identifying a second shader assigning the first resource to a second slot, the second slot different than the first slot; and
reassigning, at the second shader, the first resource to the first slot to achieve a cost lower than a predetermined cost metric.
12. The computer readable storage device of claim 11, the first resource reassigned to the first slot at the second shader to reduce a cost of resource reconfiguration between shaders.
13. The computer readable storage device of claim 11, comprising:
calculating a cost for assigning the first resource to the first slot; and
calculating a cost for assigning the first resource to the second slot, the first resource reassigned to the first slot at the second shader because the cost for assigning the first resource to the first slot is less than the cost for assigning the first resource to the second slot.
14. The computer readable storage device of claim 13, calculating the cost for assigning the first resource to the first slot comprising:
determining a number of state changes required to render the first and second shaders if the first resource is assigned to the first slot;
determining a number of wasted slots required if the first resource is assigned to the first slot; and
calculating the cost for assigning the first resource to the first slot based upon at least one of the number of state changes and the number of wasted slots.
15. The computer readable storage device of claim 11, the first shader and second shader configured to run consecutively.
16. A method for modifying a configuration of at least one shader having a particular resource/slot association, comprising:
scanning respective resource dependencies in a dependency tree, respective resources bound to respective slots of a parent object in the dependency tree, the parent object representative of a shader;
computing a cost associated with a number of resource configurations of the dependency tree;
selecting a particular resource configuration of the dependency tree which reduces a number of device reconfigurations when switching between different shaders; and
modifying a configuration of at least one shader based upon the particular resource configuration that is selected such that a resource that was bound to a first slot for the at least one shader is bound to a second slot,
at least some of at least one of the scanning, computing, selecting, and modifying implemented at least in part via a microprocessor.
17. The method of claim 16, comprising:
identifying a plurality of shaders running in parallel;
determining a number of resources associated with respective shaders running in parallel, respective shaders configured to assign respective resources to a slot; and
creating the dependency tree based upon the determined number of resources associated with respective shaders running in parallel.
18. The method of claim 16, the particular resource configuration of the dependency selected configured to reduce the number of device reconfigurations to a minimum.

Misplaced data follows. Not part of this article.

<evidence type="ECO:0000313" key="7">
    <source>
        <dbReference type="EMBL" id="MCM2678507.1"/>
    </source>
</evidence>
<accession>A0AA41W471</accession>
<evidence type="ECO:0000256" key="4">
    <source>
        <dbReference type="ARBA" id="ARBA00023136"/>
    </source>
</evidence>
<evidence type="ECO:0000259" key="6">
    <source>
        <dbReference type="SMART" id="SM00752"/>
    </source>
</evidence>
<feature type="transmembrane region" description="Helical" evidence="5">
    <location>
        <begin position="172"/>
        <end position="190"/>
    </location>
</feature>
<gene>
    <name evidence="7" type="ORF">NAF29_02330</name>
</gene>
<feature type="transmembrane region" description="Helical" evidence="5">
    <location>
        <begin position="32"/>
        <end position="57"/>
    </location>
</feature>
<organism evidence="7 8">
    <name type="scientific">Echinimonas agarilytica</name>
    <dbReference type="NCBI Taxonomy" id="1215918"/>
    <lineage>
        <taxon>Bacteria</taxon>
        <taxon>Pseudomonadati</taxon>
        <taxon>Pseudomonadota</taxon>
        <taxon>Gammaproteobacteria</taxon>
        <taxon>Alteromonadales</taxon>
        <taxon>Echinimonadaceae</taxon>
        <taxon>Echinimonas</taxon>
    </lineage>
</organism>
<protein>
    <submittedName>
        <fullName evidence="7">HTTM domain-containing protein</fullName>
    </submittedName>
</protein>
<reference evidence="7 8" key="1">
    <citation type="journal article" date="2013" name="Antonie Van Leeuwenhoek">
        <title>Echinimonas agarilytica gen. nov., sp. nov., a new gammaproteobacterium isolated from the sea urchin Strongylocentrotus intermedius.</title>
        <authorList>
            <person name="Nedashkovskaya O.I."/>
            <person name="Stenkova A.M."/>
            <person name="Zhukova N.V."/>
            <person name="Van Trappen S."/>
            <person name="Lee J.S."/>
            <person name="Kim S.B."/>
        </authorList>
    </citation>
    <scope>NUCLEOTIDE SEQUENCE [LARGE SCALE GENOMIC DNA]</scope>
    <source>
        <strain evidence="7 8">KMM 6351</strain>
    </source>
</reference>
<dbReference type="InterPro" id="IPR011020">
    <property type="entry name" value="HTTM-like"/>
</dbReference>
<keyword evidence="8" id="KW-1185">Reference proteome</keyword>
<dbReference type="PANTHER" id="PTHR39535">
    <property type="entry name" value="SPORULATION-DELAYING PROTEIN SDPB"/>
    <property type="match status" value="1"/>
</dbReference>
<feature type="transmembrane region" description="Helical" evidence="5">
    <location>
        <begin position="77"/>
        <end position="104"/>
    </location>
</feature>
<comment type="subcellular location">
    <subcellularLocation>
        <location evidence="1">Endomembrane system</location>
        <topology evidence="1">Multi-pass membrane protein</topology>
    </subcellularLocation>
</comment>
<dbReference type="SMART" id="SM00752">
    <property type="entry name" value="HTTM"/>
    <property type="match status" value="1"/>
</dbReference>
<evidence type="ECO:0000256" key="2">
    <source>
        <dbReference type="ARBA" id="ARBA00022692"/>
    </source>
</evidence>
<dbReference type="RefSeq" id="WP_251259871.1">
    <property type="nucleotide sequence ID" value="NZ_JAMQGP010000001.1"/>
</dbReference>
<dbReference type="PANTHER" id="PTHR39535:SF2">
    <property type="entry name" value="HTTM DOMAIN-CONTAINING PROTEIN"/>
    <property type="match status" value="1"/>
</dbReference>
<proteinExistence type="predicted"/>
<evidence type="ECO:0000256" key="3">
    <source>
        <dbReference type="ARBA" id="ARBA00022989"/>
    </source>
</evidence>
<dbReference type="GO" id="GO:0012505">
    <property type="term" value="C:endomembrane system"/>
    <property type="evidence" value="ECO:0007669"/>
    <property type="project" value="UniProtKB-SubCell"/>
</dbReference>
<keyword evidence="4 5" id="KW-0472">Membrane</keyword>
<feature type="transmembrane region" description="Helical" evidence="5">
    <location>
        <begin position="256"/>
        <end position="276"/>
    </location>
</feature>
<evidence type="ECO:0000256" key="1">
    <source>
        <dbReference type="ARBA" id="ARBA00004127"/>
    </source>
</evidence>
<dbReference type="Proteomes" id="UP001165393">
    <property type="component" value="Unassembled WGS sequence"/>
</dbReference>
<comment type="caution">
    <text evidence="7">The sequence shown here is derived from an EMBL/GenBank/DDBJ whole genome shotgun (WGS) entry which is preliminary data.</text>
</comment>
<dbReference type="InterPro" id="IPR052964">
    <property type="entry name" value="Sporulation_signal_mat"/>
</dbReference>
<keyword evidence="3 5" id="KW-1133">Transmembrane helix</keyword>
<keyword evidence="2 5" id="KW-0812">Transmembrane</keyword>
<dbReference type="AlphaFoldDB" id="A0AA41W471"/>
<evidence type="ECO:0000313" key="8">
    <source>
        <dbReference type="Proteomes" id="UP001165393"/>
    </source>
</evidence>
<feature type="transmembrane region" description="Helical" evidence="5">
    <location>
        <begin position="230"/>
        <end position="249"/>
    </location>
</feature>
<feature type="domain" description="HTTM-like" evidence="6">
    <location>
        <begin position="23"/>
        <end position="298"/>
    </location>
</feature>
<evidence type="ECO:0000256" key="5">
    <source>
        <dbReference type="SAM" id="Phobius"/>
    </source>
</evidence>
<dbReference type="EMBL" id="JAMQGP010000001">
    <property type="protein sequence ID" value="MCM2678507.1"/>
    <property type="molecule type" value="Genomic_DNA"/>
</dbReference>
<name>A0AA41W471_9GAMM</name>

19. A computer readable storage device comprising a graphics application programming interface for instructing a graphics processing unit to perform the method of claim 16.
Description
BACKGROUND

Rendering and displaying three dimensional (3-D) graphics on screen typically involves many calculations and computations. In a simple graphics system, such computations occur according to some level of cooperative or shared processing by the central processing unit (CPU) and the graphics processing unit (GPU). In an exemplary scenario, after instructions are processed and some initial computations occur in the CPU, a set of coordinate points or vertices that define the object to be rendered are stored in video memory for further processing by the GPU in the graphics pipeline. When graphics programmers develop graphics applications via a set of available graphics APIs, the programmer generally indicates a set of vertices to be operated upon by a set of algorithmic elements. This data is sent into the graphics pipeline, and each vertex is streamed through a fixed set of GPU subunits in the graphics pipeline. One of these subunits, called a tesselator, breaks the graphics data down into simple polygons according to predetermined algorithms designed to efficiently cover the surface of the object being represented. Thereafter, one or more programmable shader units, sometimes referred to as shaders or “shader programs,” can operate on the data and perform specialized operations on graphics data. Shaders can include, for example, vertex shader(s), geometry shader(s) and pixel shader(s).

A single shader can receive different combinations of shader constants, and depending on the combination of particular shader constants that are provided, the output generated by the shader will vary. These shader constants can specify, for example, how pixels are combined, how data is read in and out, and in the case of a texture, how values are extracted from that texture. The process of shading is a computation intensive and complex process. When these specific shaders operate in a graphics pipeline, there are regular bottlenecks due to the operations that occur in each stage.

“State” refers to resources being interpreted by the shader program. At any given instance, the graphics pipeline contains a tremendous amount of dynamic state (rendering state, shaders, shader constant variables, resource/memory bindings, etc.). Different combinations of state enable various simulated materials and visual effects.

One component of this state is a set of shader constants that need to be bound to the GPU before executing a shader program. Because the hardware used to implement the graphics pipeline can be in only one configuration at any given instance, it is desirable to reduce time spent setting state (e.g., shader constants) and issuing commands to the GPU.